Lecture Antigone 1-31

Lecture Antigone 1-31 - Antigone 1. I. Review of Sparta. A....

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Antigone 1. I. Review of Sparta. A. I hope the conclusion you draw about Sparta matches the conclusion drawn by David Hume: It is well known with what peculiar laws SPARTA was governed, and what a prodigy that republic is justly esteemed by every one, who has considered human nature as it has displayed itself in other nations, and other ages. Were the testimony of history less positive and circumstantial, such a government would appear a mere philosophical whim or fiction, and impossible ever to be reduced to practice. Similarly, Rousseau said that Sparta denatured human beings. B. Why is Sparta considered such an anomaly? What principles of human nature does it contradict? There is some nature there, but it is stripped out. This assumes we know something about human nature and that Sparta runs against the grain of it. 1. love of self (channeled to serve the city) 2. love of family—marriage and love of children. 3. concern for self-preservation. 4. normal human pride. 5. the desire for property, and for more property—the desire for more. C. Sparta does not so much get rid of these things entirely, but it does change them or channel them in ways that serve the city. There is pride, but it is pride in Sparta. There is concern for self-preservation, but it is Sparta’s preservation. There is love of family, but Sparta is a family. There is a love of self, but everyone is a Spartan first. D.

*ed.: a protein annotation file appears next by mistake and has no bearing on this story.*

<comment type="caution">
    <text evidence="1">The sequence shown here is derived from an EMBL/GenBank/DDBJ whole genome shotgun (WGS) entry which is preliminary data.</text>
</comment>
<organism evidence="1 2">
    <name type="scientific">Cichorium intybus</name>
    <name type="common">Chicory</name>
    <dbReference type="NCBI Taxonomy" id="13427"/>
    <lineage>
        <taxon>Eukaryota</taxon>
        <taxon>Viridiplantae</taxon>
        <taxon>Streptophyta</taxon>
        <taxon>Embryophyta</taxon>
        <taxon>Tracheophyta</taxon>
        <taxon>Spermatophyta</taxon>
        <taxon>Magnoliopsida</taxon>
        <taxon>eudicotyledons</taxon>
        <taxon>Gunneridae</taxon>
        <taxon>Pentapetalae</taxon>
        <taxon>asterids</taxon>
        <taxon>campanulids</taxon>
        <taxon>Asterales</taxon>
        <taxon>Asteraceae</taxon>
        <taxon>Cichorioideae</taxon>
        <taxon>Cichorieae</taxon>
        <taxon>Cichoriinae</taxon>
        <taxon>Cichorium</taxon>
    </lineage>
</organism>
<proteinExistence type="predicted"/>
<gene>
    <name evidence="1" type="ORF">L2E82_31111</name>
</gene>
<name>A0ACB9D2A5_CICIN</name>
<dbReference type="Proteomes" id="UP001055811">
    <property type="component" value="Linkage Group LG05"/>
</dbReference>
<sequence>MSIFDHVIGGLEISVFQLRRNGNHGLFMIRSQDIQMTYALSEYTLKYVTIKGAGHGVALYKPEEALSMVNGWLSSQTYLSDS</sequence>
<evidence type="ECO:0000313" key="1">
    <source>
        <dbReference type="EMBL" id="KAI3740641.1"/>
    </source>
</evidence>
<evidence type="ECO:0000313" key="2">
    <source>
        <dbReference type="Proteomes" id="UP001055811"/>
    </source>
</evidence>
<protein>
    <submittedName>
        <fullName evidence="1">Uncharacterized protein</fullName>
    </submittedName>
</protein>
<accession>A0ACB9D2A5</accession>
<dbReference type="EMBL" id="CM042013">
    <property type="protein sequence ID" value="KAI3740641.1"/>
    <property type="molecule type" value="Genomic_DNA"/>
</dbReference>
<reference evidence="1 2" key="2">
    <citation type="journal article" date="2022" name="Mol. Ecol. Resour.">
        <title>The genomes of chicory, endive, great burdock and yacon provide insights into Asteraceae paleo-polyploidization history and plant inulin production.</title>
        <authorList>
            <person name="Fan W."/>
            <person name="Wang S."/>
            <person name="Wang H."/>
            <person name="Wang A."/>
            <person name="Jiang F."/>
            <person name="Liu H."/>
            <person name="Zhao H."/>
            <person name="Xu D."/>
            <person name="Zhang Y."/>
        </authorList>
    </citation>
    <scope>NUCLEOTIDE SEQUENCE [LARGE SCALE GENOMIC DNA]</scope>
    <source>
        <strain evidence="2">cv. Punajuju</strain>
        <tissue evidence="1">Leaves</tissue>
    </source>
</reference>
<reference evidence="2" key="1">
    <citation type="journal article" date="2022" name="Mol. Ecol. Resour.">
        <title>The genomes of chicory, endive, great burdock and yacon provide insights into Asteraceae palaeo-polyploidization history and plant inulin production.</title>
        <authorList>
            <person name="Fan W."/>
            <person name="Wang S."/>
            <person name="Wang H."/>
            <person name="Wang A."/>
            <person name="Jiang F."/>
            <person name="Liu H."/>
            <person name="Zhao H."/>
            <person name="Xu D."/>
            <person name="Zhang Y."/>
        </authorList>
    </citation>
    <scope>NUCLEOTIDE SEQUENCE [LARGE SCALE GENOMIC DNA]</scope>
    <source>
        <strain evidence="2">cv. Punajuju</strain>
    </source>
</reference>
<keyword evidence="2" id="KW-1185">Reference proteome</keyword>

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Lecture Antigone 1-31 - Antigone 1. I. Review of Sparta. A....

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